In a new 12-minute video clip posted yesterday on kavkazcenter.com
, North Caucasus insurgency head Doku Umarov announces the dismissal of the four Chechnya-based field commanders who withdrew their formal pledge of loyalty to him last month. He did not, however, name anyone to replace them.
Veteran commander Supyan Abdullayev, now apparently Umarov's de facto second in command, appealed to the four to reconsider, arguing that the militants should fight "as one family" to expel the Russian occupiers "who will not let us live by the law of Allah." Two other commanders reaffirm their loyalty and condemn the renegades.
The four men Umarov dismissed -- his former second-in-command Aslambek Vadalov, Tarkhan Gaziyev, Khusein Gakayev, and the Arab Mukhannad -- jointly explained their defection
in terms of unspecified "mistakes" committed by Umarov and the lack of respect he displayed by first announcing his decision to hand over command to Vadalov, and then publicly retracting that decision.
Umarov in turn claimed in late August
that the four sought to force his hand by presenting his offer to step down, for which he sought the approval of other commanders, as a done deed. The breakaway faction has not responded to that statement, possibly because the insurgency websites still under Umarov's control are reluctant to post statements by them.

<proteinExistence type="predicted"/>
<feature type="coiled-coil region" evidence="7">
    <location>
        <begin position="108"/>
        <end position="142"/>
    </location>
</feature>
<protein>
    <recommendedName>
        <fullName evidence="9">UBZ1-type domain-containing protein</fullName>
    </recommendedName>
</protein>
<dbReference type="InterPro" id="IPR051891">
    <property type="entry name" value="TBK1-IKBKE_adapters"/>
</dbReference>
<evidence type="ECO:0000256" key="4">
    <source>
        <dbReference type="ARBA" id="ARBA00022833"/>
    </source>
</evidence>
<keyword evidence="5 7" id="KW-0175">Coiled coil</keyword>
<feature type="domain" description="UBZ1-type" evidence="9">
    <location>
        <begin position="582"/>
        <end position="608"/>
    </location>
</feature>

Abdullayev for his part stressed that to violate the bayat (pledge of loyalty) is both a sin and a heavy responsibility. He acknowledged that the four may have considered they had valid reasons for doing so, and have acted with the best of intentions, but they nonetheless inadvertently harmed the common cause.
The two other commanders, whom Umarov identified as Amir Khamzat and Amir Islam, both reaffirmed their pledges of loyalty to Umarov. They were seated on Umarov's left in the video clip of August 30 in which Umarov gave his version of the events that precipitated the split within the insurgency ranks.
Umarov has not yet named anyone to replace Gakayev and Gaziyev as commanders of the southeastern and southwestern fronts, respectively. But he appears to be grooming a hitherto unknown younger commander to assume a prominent role. The commander in question features in new video footage
shot in August, preparing a nighttime attack together with Abdullayev.
Addressing the camera in Chechen, the unnamed commander speaks dismissively of those young men who profess to be Muslims and regularly go to the mosque to pray but prefer a life of comfort to joining the insurgency. (The footage is shot in the forest in pouring rain.) The clip ends with still shots of the commander, first with Umarov and then with Abdullayev.